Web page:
The problem of drug abuse, the use of drugs for pleasure, is common in Britain and the US, especially among young people, but using drugs is illegal in both countries. Most teenagers try drugs before they leave school, and many of them use drugs regularly. There is also concern that younger children are being offered drugs. Drugs are much more widely available today than they were 20 years ago and may be easily obtained from pushers on the streets, in schools, at nightclubs and elsewhere.
  Many different drugs are available, each known by a variety of slang names. They include amphetamines (uppers or speed), barbiturates (barbs or downers), cannabis (marijuana, dope, grass, pot or weed), cocaine (coke, crack, ice or snow), heroin (junk or smack), LSD (acid), and also benzodiazepines which are sometimes prescribed by doctors as tranquillizers. Other drugs include mescaline, methadone, morphine, nitrates (poppers) and phencyclidine (angel dust or PCP). Some children experiment with glue-sniffing (= breathing in the gas given off by strong glue). One of the most fashionable drugs of the 1990s was MDMA, better known as Ecstasy or E. Using Ecstasy has led to several highly publicized accidental deaths.
  Many people are concerned about the problems associated with drug-taking. The main worry is that using drugs often leads to addiction, poor health, and even death. Reflecting public concern, the courts have taken a tough attitude towards pushers and drugs barons, the people who supply drugs to the pushers. Addicts are less severely punished but are encouraged to get medical treatment and attend rehabilitation centres.
  Drug-taking is blamed for a lot of crimes, as addicts sometimes steal in order to get money to buy drugs. Also, criminal organizations that sell drugs use violence to prevent others selling them. In the 1980s these problems caused the US government to begin the War on Drugs and it set up the Office of National Drug Control Policy in 1988. But not everyone supports the programme: many young people say that they can use drugs without becoming addicted. They also say that it is wrong for alcohol, also an addictive drug, to be legal, while the drugs they enjoy are not. In Britain there have been many campaigns to try to reduce drug use, and in 1998 the government appointed a drugs czar to lead the fight against drugs.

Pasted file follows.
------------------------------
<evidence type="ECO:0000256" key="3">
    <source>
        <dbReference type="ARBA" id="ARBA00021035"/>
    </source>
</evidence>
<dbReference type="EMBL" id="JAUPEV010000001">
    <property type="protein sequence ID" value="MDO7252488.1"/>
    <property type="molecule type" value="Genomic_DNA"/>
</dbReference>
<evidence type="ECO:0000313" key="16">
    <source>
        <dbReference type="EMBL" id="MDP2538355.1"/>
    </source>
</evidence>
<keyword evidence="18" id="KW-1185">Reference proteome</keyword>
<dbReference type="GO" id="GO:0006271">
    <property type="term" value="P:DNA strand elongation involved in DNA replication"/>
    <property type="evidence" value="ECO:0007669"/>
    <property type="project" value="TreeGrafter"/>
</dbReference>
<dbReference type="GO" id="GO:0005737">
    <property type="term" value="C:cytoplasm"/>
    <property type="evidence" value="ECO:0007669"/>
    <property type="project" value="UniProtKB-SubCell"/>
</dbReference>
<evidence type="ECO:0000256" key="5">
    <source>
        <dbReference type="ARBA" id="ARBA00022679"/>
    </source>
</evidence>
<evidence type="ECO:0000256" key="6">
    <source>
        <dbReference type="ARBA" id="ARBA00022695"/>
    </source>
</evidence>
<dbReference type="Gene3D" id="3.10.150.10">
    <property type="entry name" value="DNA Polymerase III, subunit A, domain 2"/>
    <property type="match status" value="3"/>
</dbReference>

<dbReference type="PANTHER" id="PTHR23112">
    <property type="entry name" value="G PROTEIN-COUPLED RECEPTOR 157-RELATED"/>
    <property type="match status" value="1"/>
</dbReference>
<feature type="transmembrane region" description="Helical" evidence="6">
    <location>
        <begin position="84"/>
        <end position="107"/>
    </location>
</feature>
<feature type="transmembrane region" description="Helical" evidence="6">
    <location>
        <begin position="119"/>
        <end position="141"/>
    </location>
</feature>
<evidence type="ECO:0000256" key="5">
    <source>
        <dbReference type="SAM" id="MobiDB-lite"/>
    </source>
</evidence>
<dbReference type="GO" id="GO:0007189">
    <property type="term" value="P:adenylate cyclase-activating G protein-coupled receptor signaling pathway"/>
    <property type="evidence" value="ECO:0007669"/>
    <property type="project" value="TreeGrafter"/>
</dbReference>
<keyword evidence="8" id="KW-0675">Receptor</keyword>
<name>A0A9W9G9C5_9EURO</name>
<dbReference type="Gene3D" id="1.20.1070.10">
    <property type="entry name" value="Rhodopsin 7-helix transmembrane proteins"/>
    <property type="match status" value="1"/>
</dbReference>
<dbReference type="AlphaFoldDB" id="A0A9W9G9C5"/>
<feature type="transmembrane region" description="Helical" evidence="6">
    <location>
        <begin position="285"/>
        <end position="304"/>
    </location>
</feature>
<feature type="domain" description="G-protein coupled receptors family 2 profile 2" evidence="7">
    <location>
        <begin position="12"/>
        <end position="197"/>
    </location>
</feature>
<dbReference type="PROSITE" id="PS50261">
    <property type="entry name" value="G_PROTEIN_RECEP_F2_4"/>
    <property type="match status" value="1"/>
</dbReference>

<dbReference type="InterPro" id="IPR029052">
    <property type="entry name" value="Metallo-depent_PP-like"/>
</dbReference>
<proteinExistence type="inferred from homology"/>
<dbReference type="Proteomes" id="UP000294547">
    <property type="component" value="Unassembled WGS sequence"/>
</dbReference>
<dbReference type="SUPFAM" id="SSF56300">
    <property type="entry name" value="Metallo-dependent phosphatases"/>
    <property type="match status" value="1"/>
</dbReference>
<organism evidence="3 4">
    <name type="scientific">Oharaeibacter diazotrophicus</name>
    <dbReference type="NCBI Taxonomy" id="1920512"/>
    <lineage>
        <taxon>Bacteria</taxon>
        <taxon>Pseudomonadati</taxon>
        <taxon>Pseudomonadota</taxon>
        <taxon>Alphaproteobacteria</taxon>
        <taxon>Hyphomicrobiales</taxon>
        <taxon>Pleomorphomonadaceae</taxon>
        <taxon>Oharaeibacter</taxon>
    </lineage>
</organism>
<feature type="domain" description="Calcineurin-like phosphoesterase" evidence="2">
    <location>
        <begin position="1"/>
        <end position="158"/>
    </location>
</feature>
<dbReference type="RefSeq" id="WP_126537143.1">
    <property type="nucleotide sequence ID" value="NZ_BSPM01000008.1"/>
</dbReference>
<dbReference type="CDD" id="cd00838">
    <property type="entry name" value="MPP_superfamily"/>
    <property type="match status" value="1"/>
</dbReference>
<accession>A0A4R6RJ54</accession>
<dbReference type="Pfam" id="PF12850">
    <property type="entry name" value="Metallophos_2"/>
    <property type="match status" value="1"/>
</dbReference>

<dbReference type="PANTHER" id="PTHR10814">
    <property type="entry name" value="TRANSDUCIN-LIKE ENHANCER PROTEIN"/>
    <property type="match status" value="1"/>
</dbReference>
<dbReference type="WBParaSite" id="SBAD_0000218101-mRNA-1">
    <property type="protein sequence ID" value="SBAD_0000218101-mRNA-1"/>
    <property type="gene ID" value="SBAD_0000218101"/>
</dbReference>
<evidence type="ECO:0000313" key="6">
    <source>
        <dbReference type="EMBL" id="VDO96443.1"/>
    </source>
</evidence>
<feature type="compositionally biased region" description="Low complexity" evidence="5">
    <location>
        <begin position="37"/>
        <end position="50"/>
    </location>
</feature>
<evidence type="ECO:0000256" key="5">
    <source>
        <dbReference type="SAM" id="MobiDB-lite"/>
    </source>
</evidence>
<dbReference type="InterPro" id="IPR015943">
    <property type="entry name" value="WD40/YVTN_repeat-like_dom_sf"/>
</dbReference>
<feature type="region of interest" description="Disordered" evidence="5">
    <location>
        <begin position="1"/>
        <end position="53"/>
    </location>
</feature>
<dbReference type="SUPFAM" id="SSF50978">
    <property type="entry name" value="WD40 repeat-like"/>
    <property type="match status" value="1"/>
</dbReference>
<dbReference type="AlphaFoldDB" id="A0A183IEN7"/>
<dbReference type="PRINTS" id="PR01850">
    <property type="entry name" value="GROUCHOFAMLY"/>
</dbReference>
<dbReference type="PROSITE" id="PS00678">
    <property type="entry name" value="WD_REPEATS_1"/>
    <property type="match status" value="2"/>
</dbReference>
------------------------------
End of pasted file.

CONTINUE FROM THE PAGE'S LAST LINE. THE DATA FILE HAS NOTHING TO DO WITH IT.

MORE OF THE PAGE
There are often calls in both Britain and the US for soft drugs, the less harmful drugs such as cannabis, to be made legal, but this is resisted by many experts on the grounds that people taking them are likely to go on eventually to hard drugs, the more dangerous drugs such as heroin. People who want drug-taking to be legalized say that making tougher laws against using drugs has not worked, and that many of the problems associated with drugs would be solved if it were legal to use them. For instance, the government would be able to control the supply of drugs, and their quality and price. Criminal organizations would no longer be involved, and that would help reduce violence. The government could put a tax on drugs, as is the case with tobacco and alcohol, and the money could be used to help pay for medical treatment for people who become addicted. But many people are scared by the increasing use of drugs and do not believe that legalizing them is a solution. In Britain, the possession of cannabis was made a less serious crime in 2004.

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Universalium. 2010.

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